One is shirtless and sits on the stairs with the computer, one leans against a banister and another – heading to brush his teeth – stops to debate whether democracy, liberty and freedom can all truly coexist in any particular political system. He dismisses the works of Robert Dahl, the 20th-century Yale professor who questioned whether the U.S. Constitution is, indeed, democratic. Dahl’s points are valid, but the approach is too stuffy, professorial and out of touch, the student says.
Another responds by citing the works of French political thinker and historian Alexis de Tocqueville, whose critique “De la democratie en Amerique” highlights the inherent dangers of democracy falling into the hands of despots.
But these are not your average Yale students. Further signs hint at an academic background not rooted in the world’s best high schools, which channel students to the natural next step of higher education. There is ink on an arm honoring fallen comrades, a former high-and-tight haircut finally allowed to grow out and a distinctive 7.62 mm bullet, strung on a necklace and worn only by elite scout snipers in the Marine Corps.
“De Tocqueville is my homeboy,” says Jeremy Laster, the former sniper, before reciting a paragraph about the pitfalls of despotism. “He’s going to help me with this paper I’m writing.”
Laster, another fellow Marine and former Army Spc. John Fought are all combat veterans with multiple deployments to the Middle East. They are part of a class of 28 who participated in the Warrior-Scholar Project in late June. This summer, the program began its third year of trying to give hope to former and current service members whose academic prospects had been limited. Some left high school early or barely graduated, and most believed military life would provide their only route to professional stability.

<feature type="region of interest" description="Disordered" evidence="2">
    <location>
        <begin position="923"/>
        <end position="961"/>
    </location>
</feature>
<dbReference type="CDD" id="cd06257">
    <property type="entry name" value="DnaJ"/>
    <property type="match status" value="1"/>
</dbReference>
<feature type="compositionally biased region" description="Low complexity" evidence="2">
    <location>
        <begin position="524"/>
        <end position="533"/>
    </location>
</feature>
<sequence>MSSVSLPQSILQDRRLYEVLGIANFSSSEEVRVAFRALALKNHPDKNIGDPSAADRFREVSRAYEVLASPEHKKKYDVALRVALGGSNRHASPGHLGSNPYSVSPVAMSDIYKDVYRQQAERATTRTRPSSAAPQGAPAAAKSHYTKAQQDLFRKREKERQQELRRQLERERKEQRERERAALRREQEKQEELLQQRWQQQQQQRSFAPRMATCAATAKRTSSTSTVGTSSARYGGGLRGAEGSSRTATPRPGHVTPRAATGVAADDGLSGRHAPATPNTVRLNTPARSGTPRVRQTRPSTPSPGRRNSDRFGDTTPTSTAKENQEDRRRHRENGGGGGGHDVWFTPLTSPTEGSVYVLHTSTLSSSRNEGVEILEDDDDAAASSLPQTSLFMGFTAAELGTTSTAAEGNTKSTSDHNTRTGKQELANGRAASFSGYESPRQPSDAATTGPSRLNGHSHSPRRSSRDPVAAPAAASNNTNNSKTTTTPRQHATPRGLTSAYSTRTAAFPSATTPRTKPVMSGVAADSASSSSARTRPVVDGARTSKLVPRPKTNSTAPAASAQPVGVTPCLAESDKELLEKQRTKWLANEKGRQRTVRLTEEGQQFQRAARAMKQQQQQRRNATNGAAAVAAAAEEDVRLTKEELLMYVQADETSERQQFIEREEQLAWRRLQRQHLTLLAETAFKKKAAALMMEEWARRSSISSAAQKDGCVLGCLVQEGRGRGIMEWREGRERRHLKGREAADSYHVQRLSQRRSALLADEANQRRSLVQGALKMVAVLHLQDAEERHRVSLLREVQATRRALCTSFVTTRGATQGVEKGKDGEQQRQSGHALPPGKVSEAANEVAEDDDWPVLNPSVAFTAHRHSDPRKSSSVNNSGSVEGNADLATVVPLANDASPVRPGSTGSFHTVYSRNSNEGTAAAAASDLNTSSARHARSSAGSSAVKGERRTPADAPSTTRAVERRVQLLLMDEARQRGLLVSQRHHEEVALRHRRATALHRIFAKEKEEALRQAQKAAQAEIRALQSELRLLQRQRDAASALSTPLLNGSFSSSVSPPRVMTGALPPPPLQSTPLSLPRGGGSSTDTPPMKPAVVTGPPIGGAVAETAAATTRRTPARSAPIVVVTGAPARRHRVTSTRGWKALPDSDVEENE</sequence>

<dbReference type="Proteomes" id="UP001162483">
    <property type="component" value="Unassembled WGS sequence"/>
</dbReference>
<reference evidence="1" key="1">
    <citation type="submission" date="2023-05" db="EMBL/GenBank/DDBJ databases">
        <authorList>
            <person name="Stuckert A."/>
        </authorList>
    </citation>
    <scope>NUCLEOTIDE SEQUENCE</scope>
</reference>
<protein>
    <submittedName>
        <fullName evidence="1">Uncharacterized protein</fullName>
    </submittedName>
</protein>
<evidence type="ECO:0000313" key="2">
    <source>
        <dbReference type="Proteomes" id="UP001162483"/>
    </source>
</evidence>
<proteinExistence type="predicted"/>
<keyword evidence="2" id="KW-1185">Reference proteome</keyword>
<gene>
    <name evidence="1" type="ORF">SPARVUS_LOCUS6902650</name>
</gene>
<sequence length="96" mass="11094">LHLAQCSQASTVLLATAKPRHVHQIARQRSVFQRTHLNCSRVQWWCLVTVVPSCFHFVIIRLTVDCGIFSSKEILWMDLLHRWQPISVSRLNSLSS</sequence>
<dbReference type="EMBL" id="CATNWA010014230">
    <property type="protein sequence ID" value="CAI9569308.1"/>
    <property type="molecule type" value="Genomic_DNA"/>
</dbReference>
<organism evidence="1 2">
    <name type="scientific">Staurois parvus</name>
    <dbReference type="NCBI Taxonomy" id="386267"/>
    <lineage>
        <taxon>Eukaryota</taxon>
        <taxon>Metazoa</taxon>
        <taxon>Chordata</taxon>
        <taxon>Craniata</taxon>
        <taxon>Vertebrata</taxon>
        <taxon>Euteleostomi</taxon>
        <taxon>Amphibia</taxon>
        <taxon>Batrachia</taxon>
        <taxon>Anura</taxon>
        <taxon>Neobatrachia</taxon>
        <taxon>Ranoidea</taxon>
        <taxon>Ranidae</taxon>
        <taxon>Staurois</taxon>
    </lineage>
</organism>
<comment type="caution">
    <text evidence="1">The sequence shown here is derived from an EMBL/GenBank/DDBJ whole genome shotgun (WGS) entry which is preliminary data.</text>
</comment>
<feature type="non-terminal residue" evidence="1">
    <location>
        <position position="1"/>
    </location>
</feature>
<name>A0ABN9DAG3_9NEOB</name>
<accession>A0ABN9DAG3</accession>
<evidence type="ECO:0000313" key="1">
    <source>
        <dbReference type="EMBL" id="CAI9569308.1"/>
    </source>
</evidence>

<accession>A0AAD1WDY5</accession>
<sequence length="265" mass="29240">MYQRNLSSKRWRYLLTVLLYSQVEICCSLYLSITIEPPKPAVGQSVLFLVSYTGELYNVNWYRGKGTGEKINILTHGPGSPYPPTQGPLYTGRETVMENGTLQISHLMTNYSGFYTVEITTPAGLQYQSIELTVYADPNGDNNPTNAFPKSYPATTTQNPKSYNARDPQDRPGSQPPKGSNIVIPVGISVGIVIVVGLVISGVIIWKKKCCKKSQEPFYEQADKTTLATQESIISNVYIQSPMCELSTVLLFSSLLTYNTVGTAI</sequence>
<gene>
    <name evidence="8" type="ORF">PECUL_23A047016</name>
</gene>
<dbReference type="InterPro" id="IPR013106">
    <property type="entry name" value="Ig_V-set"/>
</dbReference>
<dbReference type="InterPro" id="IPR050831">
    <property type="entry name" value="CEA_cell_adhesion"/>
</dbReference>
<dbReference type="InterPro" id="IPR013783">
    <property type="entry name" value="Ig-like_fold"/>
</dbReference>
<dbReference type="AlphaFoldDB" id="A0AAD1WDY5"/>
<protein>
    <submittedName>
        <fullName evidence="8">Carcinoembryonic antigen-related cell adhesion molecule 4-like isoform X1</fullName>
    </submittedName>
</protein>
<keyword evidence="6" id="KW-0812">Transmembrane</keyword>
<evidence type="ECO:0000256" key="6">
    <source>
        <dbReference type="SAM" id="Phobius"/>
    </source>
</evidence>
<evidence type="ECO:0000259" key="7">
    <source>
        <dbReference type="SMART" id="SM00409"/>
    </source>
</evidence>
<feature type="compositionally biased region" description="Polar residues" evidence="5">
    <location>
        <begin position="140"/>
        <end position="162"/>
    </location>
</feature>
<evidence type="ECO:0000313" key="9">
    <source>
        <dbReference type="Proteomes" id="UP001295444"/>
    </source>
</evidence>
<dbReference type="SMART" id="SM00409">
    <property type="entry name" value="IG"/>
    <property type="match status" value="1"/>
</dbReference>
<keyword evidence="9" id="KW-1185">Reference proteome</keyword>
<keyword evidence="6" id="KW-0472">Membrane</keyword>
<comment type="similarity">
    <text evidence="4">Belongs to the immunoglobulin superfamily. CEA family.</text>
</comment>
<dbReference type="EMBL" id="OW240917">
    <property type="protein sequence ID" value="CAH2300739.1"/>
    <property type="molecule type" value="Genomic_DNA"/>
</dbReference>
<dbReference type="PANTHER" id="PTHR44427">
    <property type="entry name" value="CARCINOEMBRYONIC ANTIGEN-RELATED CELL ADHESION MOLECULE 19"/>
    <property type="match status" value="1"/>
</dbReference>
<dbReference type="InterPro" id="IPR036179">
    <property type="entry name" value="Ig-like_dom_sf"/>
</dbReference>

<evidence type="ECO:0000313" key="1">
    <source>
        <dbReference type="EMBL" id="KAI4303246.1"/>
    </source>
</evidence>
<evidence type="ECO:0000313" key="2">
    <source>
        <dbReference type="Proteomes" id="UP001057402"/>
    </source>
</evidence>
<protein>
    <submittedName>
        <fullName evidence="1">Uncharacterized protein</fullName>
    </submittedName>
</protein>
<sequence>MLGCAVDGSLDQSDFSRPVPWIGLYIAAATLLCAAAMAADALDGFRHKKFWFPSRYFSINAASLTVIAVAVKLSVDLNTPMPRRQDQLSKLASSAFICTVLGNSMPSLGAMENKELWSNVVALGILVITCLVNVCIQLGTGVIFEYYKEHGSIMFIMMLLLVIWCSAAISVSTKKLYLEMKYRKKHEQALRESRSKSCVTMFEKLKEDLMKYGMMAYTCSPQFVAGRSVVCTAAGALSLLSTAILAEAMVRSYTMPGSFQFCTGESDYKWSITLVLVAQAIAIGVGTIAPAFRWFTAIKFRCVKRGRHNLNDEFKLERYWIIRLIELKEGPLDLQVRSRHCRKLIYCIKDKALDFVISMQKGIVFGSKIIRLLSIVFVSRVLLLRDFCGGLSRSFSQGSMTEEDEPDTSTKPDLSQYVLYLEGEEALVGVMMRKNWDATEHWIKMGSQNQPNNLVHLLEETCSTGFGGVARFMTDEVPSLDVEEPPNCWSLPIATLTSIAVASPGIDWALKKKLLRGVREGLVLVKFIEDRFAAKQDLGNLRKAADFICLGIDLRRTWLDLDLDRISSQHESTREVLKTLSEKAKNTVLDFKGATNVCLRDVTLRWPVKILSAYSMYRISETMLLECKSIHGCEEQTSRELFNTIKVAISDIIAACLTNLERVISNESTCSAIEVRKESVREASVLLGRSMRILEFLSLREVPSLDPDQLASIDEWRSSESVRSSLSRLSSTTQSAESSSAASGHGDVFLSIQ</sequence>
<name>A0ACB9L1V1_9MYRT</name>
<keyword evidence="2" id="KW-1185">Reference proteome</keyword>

Now they need what the program offers: a chance to learn critical academic and social lessons before entering a four-year institution.
Through the Warrior-Scholar Project, participants learn skills like “ninja reading,” how to structure academic papers and the elusive art of paring a complex scholarly theory down to a distinct argument. Perhaps more importantly, the program breathes new life into these unconventional students’ academic dreams, which for many did not extend further than a few classes at a community college or perhaps a vocational school.
“It raised my expectation for myself,” says Rob Henderson, one of the Warrior-Scholars and a seven-year veteran of the Air Force. He is based at Ramstein Air Base in Germany, and previously resigned himself to taking classes online from public colleges.
“It made me think,” he says, looking around the immaculate Saybrook courtyard, “‘Maybe I can go to a school like this.’”
The Warrior-Scholar Project began its inaugural year in 2012 with nine students and was the brainchild of an unlikely duo. Jesse Reising, a native of blue-collar Decatur, Illinois, was a leading linebacker for the Yale Bulldogs varsity football team – just one of the academic and social exploits that singled him out as a future leader. His plans of completing Marine Corps Officer Candidates School after graduating in 2011 were dashed during the Harvard-Yale game his senior year, when a helmet-to-helmet collision left him without the use of or feeling in his right shoulder and arm.